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Mastro ‘Exoneration’ Lays Out Christie Presidential Comeback Strategy

Zimmer, like Sokolich, provided some documents to the Mastro investigative team, but declined to be interviewed because she, like some lawyers interviewed, regarded Mastro’s inquiry as a “fishing expedition” designed to find out what Christie’s accusers knew prior to top officials in the Christie administration -- including perhaps Christie himself -- being subpoenaed to testify before the U.S. Attorney’s Office or the Wisniewski-Wildstein committee.

Wisniewski yesterday expressed chagrin that the Mastro inquiry did not put Christie administration officials under oath before questioning them – a mistake the legislative committee made when it called in Baroni to testify about a Port Authority study of traffic on the George Washington Bridge that Port Authority Executive Director Patrick Foye discredited as mythical when he testified under oath the following month.

The failure of Mastro’s committee to question Baroni and Samson -- who, unlike Kelly, Stepien, and Wildstein, have not invoked the Fifth Amendment in the Bridgegate case -- was particularly crucial. Samson, who is the subject of conflict-of-interest complaints brought before the State Ethics Commission, refused to provide documents or to be interviewed by the Mastro inquiry.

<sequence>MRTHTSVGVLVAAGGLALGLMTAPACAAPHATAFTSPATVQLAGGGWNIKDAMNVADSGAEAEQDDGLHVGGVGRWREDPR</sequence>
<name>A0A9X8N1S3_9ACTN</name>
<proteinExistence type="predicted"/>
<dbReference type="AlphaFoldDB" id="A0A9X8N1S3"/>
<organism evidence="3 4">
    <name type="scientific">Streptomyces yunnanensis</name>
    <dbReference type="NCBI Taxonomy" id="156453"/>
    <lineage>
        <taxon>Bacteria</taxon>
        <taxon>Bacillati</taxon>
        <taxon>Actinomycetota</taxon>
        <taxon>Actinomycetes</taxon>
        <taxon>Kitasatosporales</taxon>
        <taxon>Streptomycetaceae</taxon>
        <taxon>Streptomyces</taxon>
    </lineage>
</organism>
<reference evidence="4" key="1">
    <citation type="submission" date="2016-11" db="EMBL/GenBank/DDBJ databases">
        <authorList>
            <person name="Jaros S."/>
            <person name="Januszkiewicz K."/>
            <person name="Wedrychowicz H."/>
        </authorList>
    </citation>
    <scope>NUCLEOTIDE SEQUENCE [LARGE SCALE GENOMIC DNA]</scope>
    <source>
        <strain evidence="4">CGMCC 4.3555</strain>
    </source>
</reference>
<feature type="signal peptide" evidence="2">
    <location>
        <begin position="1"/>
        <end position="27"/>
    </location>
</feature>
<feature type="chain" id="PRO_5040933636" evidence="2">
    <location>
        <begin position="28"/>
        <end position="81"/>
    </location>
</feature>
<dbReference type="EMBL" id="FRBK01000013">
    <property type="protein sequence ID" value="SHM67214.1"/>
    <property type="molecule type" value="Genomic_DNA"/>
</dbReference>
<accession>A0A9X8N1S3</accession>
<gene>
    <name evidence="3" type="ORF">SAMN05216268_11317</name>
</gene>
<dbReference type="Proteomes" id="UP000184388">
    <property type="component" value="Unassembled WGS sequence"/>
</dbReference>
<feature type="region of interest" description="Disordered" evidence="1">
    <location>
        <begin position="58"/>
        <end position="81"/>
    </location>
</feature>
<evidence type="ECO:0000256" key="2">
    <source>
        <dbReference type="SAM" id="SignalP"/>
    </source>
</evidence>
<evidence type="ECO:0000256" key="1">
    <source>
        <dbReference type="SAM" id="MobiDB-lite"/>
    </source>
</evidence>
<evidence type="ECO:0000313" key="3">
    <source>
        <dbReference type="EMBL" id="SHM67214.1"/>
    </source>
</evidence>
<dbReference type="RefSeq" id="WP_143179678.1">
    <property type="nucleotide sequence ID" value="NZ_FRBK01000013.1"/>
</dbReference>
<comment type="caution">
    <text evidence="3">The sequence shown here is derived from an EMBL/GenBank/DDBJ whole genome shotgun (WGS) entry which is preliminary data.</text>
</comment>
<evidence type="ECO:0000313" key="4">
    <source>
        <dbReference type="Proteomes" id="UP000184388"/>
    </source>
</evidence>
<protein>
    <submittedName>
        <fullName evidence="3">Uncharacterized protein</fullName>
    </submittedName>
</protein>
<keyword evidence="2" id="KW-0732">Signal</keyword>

Christie said on January 9 that he was satisfied that Samson, a former New Jersey attorney general who had served as his 2009 campaign counsel, did nothing wrong in Bridgegate, but Wisniewski pointed to two emails indicating that Samson was going to retaliate against Foye, first for ending the lane closures and then for allegedly leaking a critical memo on Bridgegate to the Wall Street Journal just five weeks before Christie’s reelection.

When that Wall Street Journal story broke on October 1, Christie recalled months later on a 101.5 radio show, the governor directed his Chief of Staff Kevin O’Dowd and Chief Counsel Charlie McKenna – both former high-ranking officials in Christie’s U.S. Attorney’s Office -- to investigate the Bridgegate lane closures to see if there was anything to Foye’s allegation that the lane closures might have broken federal and state laws. Their entire investigation apparently consisted of a single phone call the following weekend from McKenna to Baroni, whose explanation that it was a legitimate traffic study was accepted at face value.

Foye’s angry memo alleging criminal wrongdoing and ordering the lanes reopened actually had arrived in the governor’s office two-and-a-half weeks earlier, when Baroni forwarded it to Regina Egea, the director of the governor’s authorities unit whom Christie named in December to succeed O’Dowd as Chief of Staff. Egea forwarded the memo to Nicole Crifo, the authorities unit’s senior counsel, marked “Importance: High.” She called Baroni later that day, and like McKenna, accepted Baroni’s explanation. Apparently, neither she nor Crifo told Christie, O’Dowd, or McKenna of the Foye memo.